Operator [ ] Foundation

Index operator (binary): accesses a specific element of an array, string, numeric or object.

<aArray>[<nElement1>][<nElement2>] [...]
<aArray> is an expression which returns a reference to an array. Generally this is the name of the memory variable referencing the array, but it can also be a member variable of an object or a function.
<nValue> is a numerical expression. The index operator allows accessing the bit element of the value. Valid ranges for <nElement> are 1 - 32 which corresponds with the bit position of a 32 bit integer.
<cString> is a character expression. The index operator allows accessing a single character. Valid ranges for <nElement> are 1 - Len(cString).
<oObject> is an expression which returns an object. The index operator allows access to exported member variables., Valid ranges are 1 - <amount-of-exported-member-var>. The order of the exported member variables corresponds with the order they appear in the class declaration.
<nElement> is a numeric expression which specifies a the index based on which the access to the element occurs. For each dimension of the array a numeric expression is included, either as comma separated list entirely enclosed in square brackets or with each expression separately enclosed in square brackets.

Individual elements of an array are accessed with the array operator. The expression returning the array must always precede the operator.

The numeric expression <nElement> must return an integer number not equal to zero in the range between the positive and negative number of array elements in the applicable dimension. A runtime error is generated if the value of <nElement> lies outside this range. If <nElement> has a positive value array elements are accessed from the beginning of the array. Negative values for <nElement> access an array from the end (the expression aArray[-1] == ATail(aArray) yields .T.). When <aArray> is an empty array the index operator cannot be used.

Extended functionality of the index operator

The index operator is not restricted to values of data type Array, but can also be used for character strings or numeric values.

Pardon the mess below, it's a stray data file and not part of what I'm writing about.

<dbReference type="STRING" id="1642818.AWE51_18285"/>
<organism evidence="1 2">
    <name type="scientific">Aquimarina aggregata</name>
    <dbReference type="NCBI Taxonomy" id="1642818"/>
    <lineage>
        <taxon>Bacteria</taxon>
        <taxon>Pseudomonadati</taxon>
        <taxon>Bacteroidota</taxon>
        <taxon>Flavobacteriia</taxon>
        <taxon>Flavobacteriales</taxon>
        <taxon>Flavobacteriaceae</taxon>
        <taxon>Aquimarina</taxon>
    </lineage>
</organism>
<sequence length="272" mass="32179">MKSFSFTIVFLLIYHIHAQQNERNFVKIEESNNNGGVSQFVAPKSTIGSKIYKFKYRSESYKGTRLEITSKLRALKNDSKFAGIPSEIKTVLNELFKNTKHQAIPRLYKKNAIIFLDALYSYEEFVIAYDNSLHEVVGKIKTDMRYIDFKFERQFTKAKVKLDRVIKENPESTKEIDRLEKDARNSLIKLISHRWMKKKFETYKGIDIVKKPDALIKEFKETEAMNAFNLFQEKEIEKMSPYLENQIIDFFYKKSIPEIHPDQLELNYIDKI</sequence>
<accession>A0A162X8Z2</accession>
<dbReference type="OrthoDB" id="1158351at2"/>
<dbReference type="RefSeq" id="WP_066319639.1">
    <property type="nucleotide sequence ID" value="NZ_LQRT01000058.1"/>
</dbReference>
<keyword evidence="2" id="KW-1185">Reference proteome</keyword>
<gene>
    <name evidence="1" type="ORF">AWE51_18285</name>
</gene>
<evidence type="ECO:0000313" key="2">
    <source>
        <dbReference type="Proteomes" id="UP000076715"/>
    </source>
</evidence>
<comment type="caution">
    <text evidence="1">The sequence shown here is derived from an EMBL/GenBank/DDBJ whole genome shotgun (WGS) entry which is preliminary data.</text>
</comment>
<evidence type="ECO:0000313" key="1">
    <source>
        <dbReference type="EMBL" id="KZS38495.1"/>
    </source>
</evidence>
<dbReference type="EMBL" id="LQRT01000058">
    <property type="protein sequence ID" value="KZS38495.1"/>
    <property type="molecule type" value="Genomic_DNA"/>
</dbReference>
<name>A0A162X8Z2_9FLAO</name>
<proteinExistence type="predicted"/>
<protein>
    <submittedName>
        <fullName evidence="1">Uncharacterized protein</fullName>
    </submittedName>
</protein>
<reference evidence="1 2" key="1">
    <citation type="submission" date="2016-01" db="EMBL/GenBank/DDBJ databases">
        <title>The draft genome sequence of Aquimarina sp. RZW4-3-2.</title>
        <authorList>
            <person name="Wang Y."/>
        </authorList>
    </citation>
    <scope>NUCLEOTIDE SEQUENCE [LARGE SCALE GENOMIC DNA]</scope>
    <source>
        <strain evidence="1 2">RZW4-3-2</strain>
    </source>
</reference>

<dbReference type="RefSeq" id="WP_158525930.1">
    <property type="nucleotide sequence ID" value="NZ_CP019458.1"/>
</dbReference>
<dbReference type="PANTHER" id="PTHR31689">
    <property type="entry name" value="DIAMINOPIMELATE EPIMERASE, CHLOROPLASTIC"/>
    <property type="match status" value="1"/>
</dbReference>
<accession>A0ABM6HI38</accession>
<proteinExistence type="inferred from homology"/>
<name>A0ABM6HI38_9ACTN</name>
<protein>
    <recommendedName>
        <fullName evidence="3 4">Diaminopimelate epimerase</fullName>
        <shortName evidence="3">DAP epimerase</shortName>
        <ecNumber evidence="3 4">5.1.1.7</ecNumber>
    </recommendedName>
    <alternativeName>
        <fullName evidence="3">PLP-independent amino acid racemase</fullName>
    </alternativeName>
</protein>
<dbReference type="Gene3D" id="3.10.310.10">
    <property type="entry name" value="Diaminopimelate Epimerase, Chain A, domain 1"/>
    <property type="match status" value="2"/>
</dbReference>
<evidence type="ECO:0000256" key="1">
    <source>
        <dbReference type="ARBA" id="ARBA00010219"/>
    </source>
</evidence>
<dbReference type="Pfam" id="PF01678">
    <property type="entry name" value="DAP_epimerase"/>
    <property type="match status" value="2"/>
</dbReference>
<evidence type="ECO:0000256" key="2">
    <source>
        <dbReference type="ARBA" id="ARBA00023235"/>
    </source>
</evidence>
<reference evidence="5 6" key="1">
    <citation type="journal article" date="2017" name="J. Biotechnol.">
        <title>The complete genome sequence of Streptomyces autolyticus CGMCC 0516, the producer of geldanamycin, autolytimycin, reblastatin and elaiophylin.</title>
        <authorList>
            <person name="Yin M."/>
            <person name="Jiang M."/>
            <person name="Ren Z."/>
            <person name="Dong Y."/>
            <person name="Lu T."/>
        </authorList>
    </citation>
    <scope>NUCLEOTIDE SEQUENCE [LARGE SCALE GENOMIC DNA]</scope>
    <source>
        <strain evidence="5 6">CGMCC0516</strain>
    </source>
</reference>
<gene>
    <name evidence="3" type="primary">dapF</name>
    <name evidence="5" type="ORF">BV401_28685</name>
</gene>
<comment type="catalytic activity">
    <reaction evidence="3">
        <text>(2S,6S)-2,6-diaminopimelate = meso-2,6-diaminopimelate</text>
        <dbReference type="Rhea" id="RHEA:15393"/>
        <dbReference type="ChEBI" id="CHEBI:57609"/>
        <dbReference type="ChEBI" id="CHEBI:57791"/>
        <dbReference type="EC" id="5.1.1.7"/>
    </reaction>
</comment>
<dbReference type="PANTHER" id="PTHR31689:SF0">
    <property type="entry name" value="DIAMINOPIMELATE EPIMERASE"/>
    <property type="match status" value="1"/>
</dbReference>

The current Xbase++ version supports this way of operator usage only for LOCAL and STATIC variables holding the character string/the numeric value if used on the left hand side.


In case of character strings, the operator retrieves a single character of a string at the position <nElement> (see example below). This is much faster than retrieving a single character with the SubStr() function.


When the operand has a numeric value, the operator tests if the bit at the position <nElement> is set. The result of this operation is .T. (true) when the bit is set, otherwise it is .F. (false). Individual bits of a numeric value can be manipulated by assigning .T. or .F. for the bit at the position <nElement>. The range for <nElement>extends from 1 to 32 when the operand is of numeric data type.

The index operator ([ ])
// This example demonstrates various possibilities for 
// the index operator 

   LOCAL aArray := { "A", "B", "C" } 
   LOCAL i, j, nMax 

                                    // one dimensional array 
   ? aArray[1]                      // result: A 
   ? aArray[2]                      // result: B 
   ? aArray[3]                      // result: C 

   aArray := Directory()            // two dimensional array 
   nMax   := Len( aArray ) 

   FOR i := 1 TO nMax               // output all elements 
      ? aArray[i,1] 
      FOR j := 2 TO Len( aArray[i] ) 
         ?? aArray[i][j] 

   USE Customer NEW                 // combine function call 
                                    // with array element operator 
   ? DbStruct()[1,1]                // result: CUSTOMERNR 
Using the index operator with character strings
// This example shows how the index operator can be 
// used with values of data type Character. 

   LOCAL cString := "Xbase++ is cool" 
   LOCAL i, nLen, cTemp 

                                    // Traditional way 
   ? SubStr( cString, 3, 1 )        // result: a 
                                    // Fast way 
   ? cString[3]                     // result: a 

   cTemp := "" 
   i     := 0 
   nLen  := Len(cString) 

   DO WHILE ++i <= nLen             // Strip all vowels 
      IF cString[i] $ "aeiou" 
      cTemp += cString[i] 

   ? cTemp                          // result: Xbs++ s cl 

   cTemp[3] := "a" 
   cTemp[4] := "s" 
   cTemp[5] := "e" 

   ? cTemp                          // result: Xbase s cl 
Using the index operator with numbers
// This example shows how the index operator can be 
// used with values of data type Numeric. 

   LOCAL n 

   ? n := 6                  // result: 6 

   ? n[1]                    // result: .F. (bit for 2^0 not set) 
   ? n[2]                    // result: .T. (bit for 2^1 is set) 
   ? n[3]                    // result: .T. (bit for 2^2 is set) 

   n[1] := .T.               // setting bit for 2^0 

   ? n                       // result: 7 

If you see anything in the documentation that is not correct, does not match your experience with the particular feature or requires further clarification, please use this form to report a documentation issue.